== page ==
Many retailers now report as much loss from employee theft as from robberies, and as an employer this poses a whole other set of challenges.

Various innovations are being developed to prevent both shoplifting, through new tag systems and face recognition technology, and internal theft, with better stock control and data mining software, but there will always be the suspicion that criminals can stay one step ahead of these methods.

Author Rachel Shteir investigated store theft for her book “The Steal: A Cultural History of Shoplifting” and argues that thieves have always managed to find a way round any attempts to scupper them in the past.

Shteir argued: “Most technology designed to stop shoplifting does not have a terrific track record.

“Part of what drives shoplifting is cultural so it is difficult to stop. The more common pattern is for the crime to adapt to the technology, using foil to defeat EAS Electronic Article Surveillance tags for example.”

Although this does not mean retailers should ignore technological initiatives, it does perhaps suggest that traders should look at their culture and practices as part of the solution.

In her book, Shteir found that an alarming number of US citizens were happy to admit that they had shoplifted at some time in their lives and she argues that there is less of a taboo surrounding the activity than many would suspect.

“In general, it seems that shoplifting has become more acceptable,” Sheir continued.

“I would say there is no one explanation as to why; we do live in a confessional culture and of course at times shoplifting is seen less as a crime than a cultural joke.”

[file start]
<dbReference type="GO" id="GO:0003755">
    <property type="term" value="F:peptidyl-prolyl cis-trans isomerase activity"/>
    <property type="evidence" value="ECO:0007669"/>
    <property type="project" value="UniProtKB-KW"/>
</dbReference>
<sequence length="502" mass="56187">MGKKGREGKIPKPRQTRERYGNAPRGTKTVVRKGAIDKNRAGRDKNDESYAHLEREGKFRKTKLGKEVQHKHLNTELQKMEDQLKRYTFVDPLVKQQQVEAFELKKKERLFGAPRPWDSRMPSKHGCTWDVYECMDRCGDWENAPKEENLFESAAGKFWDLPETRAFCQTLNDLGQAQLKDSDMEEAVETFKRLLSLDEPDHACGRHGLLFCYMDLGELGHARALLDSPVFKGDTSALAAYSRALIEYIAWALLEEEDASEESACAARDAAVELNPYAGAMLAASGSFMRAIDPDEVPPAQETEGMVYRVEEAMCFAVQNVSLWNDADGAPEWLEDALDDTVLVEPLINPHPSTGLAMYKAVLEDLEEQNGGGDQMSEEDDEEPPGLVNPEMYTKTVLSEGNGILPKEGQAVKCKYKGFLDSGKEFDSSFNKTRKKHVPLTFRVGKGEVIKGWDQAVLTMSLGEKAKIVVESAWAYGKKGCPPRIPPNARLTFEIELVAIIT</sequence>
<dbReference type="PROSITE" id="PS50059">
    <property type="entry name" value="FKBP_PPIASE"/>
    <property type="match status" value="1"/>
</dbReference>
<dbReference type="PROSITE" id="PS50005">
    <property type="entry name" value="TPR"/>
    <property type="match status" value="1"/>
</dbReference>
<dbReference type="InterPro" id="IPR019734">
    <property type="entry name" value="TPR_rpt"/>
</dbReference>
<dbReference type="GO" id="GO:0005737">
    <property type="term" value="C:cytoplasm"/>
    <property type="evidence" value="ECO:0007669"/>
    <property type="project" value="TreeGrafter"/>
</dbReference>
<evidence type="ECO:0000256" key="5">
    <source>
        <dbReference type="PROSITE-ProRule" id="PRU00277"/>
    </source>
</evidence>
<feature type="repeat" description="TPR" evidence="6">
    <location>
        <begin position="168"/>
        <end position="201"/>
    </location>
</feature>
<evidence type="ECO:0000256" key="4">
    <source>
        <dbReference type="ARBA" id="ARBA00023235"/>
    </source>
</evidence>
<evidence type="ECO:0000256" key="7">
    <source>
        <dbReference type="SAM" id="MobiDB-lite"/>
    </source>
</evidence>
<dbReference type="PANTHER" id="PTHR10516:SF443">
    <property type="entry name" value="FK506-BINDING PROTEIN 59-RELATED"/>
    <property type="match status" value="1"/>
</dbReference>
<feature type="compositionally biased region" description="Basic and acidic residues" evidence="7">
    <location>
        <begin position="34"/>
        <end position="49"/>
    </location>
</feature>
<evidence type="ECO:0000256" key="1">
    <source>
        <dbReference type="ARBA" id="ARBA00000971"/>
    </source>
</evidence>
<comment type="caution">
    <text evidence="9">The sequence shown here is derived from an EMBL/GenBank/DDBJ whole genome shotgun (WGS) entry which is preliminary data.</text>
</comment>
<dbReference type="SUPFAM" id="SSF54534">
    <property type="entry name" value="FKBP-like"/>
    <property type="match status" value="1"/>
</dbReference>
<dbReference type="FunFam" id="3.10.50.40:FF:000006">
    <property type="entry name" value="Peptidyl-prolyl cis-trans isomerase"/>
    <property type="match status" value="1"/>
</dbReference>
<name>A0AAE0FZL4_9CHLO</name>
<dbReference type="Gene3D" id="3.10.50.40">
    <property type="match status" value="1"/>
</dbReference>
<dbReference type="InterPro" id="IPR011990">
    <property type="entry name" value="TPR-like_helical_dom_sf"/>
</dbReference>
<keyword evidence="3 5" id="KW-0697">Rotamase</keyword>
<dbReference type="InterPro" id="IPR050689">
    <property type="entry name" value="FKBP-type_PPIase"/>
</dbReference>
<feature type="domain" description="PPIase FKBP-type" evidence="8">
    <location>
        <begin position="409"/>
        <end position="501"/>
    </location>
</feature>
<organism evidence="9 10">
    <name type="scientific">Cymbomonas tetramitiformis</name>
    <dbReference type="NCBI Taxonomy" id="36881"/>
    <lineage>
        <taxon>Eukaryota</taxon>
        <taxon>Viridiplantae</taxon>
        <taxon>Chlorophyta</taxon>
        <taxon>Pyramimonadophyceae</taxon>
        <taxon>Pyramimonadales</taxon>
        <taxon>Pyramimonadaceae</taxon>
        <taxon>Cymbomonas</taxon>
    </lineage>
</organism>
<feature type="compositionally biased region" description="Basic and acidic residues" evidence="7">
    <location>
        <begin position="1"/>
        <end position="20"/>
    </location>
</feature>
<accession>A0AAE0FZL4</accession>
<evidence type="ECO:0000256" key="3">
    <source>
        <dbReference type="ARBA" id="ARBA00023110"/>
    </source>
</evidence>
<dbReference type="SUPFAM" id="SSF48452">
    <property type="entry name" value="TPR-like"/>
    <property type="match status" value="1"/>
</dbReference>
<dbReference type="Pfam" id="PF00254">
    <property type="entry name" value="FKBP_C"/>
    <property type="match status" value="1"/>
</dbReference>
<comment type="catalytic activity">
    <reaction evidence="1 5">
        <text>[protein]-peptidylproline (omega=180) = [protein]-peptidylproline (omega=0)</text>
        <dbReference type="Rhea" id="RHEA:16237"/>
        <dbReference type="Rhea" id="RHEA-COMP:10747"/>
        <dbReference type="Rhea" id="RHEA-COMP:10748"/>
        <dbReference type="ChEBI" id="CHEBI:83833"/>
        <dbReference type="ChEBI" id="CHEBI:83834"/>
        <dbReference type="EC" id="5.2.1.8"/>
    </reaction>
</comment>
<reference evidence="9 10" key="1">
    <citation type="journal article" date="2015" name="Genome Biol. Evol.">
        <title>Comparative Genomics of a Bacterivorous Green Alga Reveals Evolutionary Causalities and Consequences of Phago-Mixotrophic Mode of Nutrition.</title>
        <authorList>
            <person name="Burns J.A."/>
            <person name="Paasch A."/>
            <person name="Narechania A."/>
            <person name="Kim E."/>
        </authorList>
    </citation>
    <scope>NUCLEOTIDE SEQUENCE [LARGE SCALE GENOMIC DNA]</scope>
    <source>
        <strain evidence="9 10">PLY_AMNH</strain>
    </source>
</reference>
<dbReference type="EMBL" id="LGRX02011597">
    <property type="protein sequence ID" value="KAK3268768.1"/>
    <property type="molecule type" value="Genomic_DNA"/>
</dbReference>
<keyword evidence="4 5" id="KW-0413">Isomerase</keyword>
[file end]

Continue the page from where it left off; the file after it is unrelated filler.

Perhaps the positive reaction by many communities to the riots and outrage expressed at the crimes committed will alter this perception somewhat in the UK but in a world where many download media for free more may need to be done to convince people why stealing is wrong.

Ibbotson says that the recent recession has also altered the typical profile for a shoplifter and suggests that the increasing number of white collar workers losing their jobs has tempted a new demographic to take a chance at stealing.

Doodson rejects that any political motive was behind the looting seen in recent riots however, and claims the shocking scenes of violence should simply act as a wake up call to UK retailers to improve the visibility of their theft deterrents.

“Armed or not, each store in America has guards and in European countries, such as Spain and France, you are increasingly seeing store guards that are trained as customer service operatives,” he said.

“It should be an accepted part of retail to have security guards but we do not seem to have got to that point in the UK yet, we tend to rely on people’s honesty and unfortunately we are constantly being proved wrong.”

Whether through technology, best practices or more men on the ground, getting security right affects one of the most important aspects of any business; its bottom line.

Whilst sales are stagnant or falling for many traders, being able to reduce loss through shrinkage could be the difference between profits and losses, and Ibbotson believes many at the very top of retail companies are now beginning to realise this.

“Security, shrinkage and stock loss are not seen as the sexy end of any the business, not in the way sales is, but companies that prioritise an investment in this area clearly profit from that decision,” she concluded.

Published on Friday 02 September by Editorial Assistant